I’m starting the homily today with a personal confession. For many years of my life I was not at all concerned that I was not a good listener. I didn’t realize that I had the problem. But at some point early in my priesthood — probably very suddenly — I was let in on the secret that listening intently with open ears and open mind is an extremely important element in human relationships — and that I had not yet developed that skill.
Thirty or so years ago, on a typical day off, I’d spend the evening with my widowed mother. Sitting in her comfortable recliner, I would, all at the same time, talk on the phone, watch TV, read TIME Magazine, and listen (I use the word loosely) to some news about the family that Mother was trying to share with me. How often that scenario ended with her saying, “Dick dear, I know you didn’t hear a word I said; but that’s alright. I’ll tell you again later.”
When we don’t really listen, when we don’t turn to the person who is speaking and give him our undivided attention, we are depriving ourselves of the gift that person is offering and are hurting her with the response that the message isn’t worth our time or attention.
One of the most precious gifts we can give to everyone in our life is to listen and to give clear signs that we are eager to hear and to understand and that the message or the information offered is important, valuable, and worth sharing. Think of the persons who make you feel best about yourself, and chances are that you are thinking about the eager listeners in your life.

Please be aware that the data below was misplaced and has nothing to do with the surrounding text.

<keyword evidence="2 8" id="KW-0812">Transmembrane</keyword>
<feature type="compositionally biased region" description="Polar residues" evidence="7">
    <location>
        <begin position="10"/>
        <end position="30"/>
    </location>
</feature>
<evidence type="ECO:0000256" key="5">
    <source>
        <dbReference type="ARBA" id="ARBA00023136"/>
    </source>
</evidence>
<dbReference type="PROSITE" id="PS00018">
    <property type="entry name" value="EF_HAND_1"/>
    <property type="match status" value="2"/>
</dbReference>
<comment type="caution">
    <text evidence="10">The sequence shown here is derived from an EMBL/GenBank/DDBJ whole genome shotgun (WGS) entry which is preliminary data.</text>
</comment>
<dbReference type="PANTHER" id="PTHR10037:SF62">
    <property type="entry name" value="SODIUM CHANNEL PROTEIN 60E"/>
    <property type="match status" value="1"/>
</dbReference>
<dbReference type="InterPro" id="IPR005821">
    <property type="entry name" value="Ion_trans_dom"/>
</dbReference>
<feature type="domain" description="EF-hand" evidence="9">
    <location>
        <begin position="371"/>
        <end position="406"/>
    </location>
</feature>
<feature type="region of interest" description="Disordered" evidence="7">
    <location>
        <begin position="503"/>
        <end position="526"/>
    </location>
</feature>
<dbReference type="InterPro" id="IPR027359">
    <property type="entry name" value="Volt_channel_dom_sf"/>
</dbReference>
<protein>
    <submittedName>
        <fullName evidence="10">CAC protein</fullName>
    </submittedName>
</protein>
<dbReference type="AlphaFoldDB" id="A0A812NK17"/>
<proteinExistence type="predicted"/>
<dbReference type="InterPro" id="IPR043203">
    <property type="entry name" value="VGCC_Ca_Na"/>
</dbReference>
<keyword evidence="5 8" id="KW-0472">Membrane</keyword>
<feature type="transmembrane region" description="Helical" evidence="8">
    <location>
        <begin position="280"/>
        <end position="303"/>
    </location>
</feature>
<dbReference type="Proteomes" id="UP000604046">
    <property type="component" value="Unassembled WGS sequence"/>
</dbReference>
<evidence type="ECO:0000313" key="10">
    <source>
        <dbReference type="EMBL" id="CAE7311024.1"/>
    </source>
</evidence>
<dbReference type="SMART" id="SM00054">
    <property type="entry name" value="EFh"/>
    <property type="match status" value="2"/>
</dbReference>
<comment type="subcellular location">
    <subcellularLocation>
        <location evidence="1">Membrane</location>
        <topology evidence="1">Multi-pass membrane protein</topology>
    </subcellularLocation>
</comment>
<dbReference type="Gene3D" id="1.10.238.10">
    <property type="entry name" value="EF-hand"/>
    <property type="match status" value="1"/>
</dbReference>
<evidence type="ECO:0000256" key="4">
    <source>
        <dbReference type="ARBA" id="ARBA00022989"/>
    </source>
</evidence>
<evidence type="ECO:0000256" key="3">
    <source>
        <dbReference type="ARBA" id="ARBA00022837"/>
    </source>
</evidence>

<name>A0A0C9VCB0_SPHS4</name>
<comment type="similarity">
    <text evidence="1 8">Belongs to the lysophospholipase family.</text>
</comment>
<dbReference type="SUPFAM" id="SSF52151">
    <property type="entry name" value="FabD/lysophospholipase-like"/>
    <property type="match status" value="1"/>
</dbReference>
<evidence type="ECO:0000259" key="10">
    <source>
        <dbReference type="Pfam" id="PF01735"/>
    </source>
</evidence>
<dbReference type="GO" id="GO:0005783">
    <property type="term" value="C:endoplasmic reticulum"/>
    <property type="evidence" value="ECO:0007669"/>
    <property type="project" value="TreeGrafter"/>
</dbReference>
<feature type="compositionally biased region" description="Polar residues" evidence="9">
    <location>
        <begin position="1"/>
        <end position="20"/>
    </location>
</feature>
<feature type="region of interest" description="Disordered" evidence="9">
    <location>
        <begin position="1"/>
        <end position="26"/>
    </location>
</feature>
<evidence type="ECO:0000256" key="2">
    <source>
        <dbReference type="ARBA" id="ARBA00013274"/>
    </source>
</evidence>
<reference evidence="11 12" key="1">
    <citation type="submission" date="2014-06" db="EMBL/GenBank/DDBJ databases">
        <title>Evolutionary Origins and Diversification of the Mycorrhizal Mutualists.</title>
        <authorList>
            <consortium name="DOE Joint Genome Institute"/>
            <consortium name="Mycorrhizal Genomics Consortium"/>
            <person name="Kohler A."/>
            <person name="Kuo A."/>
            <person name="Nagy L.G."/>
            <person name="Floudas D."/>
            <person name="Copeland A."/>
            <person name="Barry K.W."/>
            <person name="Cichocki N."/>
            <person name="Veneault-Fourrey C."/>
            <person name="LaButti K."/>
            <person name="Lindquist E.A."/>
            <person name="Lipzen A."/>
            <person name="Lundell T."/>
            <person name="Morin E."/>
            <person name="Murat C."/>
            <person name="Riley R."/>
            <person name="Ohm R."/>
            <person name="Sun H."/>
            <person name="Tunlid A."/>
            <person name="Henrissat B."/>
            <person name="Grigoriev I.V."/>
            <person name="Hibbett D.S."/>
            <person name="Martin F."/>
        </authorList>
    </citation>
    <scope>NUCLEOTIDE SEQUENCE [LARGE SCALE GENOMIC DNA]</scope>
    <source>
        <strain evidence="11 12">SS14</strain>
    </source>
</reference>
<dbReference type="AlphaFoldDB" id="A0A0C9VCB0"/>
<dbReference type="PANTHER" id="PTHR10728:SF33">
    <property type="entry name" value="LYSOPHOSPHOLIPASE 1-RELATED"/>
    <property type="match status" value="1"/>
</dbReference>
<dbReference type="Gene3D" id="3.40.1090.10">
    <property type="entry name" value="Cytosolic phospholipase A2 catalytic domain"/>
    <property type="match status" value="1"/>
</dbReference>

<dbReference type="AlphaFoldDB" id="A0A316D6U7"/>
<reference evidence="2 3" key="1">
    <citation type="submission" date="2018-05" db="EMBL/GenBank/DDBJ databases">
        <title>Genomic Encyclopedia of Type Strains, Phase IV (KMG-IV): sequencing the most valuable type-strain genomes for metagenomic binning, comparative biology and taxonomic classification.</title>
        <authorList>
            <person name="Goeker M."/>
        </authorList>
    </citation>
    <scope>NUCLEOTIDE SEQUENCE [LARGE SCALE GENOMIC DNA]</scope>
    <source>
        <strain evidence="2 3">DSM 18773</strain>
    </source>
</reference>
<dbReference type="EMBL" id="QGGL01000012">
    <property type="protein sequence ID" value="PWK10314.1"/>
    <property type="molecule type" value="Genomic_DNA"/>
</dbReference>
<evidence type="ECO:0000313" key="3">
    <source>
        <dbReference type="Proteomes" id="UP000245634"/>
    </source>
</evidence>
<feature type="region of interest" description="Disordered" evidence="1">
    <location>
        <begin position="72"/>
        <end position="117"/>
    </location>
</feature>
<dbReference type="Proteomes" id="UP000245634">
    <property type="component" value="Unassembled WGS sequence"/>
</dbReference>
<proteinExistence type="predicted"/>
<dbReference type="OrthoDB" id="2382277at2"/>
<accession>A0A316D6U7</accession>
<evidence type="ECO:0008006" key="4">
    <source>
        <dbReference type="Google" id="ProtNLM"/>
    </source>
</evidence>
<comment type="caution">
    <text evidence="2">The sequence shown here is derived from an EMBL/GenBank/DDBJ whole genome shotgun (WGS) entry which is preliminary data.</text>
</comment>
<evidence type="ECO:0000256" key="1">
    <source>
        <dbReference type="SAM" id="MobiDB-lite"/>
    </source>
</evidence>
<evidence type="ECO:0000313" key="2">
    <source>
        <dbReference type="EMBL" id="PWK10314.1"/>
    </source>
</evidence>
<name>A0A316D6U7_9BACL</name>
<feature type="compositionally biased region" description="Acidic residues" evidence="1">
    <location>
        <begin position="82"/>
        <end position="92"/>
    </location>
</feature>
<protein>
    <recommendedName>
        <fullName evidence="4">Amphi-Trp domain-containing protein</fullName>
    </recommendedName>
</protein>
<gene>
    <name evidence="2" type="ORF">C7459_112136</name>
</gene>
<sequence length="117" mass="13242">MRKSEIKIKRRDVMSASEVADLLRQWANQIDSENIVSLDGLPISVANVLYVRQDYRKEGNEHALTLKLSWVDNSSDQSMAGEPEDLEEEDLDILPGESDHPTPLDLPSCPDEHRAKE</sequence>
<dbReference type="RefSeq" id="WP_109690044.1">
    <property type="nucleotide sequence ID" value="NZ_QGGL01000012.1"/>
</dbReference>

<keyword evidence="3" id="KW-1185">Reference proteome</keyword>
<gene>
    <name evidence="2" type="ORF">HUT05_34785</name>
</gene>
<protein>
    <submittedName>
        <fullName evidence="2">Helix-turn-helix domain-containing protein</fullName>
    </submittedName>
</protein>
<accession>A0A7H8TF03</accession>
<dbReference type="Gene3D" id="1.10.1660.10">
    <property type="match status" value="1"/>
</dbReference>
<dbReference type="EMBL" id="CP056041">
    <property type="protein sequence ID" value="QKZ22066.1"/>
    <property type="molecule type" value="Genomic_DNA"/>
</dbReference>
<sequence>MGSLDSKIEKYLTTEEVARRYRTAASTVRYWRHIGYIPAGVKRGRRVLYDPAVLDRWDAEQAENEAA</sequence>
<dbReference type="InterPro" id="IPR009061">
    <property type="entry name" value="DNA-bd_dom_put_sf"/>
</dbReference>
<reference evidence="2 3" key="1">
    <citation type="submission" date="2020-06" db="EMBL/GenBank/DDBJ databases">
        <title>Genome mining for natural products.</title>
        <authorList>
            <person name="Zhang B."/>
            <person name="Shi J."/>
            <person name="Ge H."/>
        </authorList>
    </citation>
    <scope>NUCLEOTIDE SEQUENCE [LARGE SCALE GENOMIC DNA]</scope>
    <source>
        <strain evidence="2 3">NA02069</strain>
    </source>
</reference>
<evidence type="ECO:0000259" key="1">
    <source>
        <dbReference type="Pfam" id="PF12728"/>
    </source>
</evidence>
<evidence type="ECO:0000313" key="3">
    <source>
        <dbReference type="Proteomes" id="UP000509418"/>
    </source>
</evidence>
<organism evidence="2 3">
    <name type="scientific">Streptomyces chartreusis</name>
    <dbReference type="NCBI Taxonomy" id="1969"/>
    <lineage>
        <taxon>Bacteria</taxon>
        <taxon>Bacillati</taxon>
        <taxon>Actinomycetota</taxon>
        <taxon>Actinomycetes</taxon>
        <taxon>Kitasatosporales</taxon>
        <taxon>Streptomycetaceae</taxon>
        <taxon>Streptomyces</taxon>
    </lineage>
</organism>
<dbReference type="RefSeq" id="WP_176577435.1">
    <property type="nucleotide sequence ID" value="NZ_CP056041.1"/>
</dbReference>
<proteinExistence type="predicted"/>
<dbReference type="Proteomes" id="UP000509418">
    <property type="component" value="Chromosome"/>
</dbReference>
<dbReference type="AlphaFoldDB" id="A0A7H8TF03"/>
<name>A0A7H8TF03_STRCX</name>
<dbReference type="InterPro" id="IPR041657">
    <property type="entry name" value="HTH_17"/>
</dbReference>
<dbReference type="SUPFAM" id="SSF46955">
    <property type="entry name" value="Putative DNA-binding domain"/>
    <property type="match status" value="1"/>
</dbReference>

Prayer is primarily listening to God. Great people from all walks of life listen with their whole minds and hearts to the Spirit of God within them. They ask for wisdom and understanding, and they listen. They ask for direction and faith, and they listen. They ask for a loving, forgiving heart, and they listen. They build that listening into their lives by finding time every day, however few the minutes, to be alone and quiet with God. They are always aware that God is constantly present to them, and they consciously listen to God many times in the course of the day.
Consider two of the readings we’ve just heard in this Sunday Mass. In one, a young man by the name of Samuel learns to listen and to discern the voice of God. None of us is born with the skill of listening — neither was Samuel. We have to develop it with the help of others, beginning with our parents. Samuel acquired the skill and honed it to extraordinary sensitivity, making him the powerful and good person he became.
And the other is the Gospel passage, which is about the beginnings of Christian discipleship — Jesus’ choosing the followers who would take him and his message of love ultimately to the whole world. They were young men and women, rugged people of the earth and of the sea, who dared to listen to this man and have their lives turned upside down in the cause of fuller life for everyone.
It’s really very simple. Living as we do in a sandstorm of words and signals that seem never to stop or to slow down, we, certainly more than people at any other time in human history, have to commit ourselves to becoming listeners.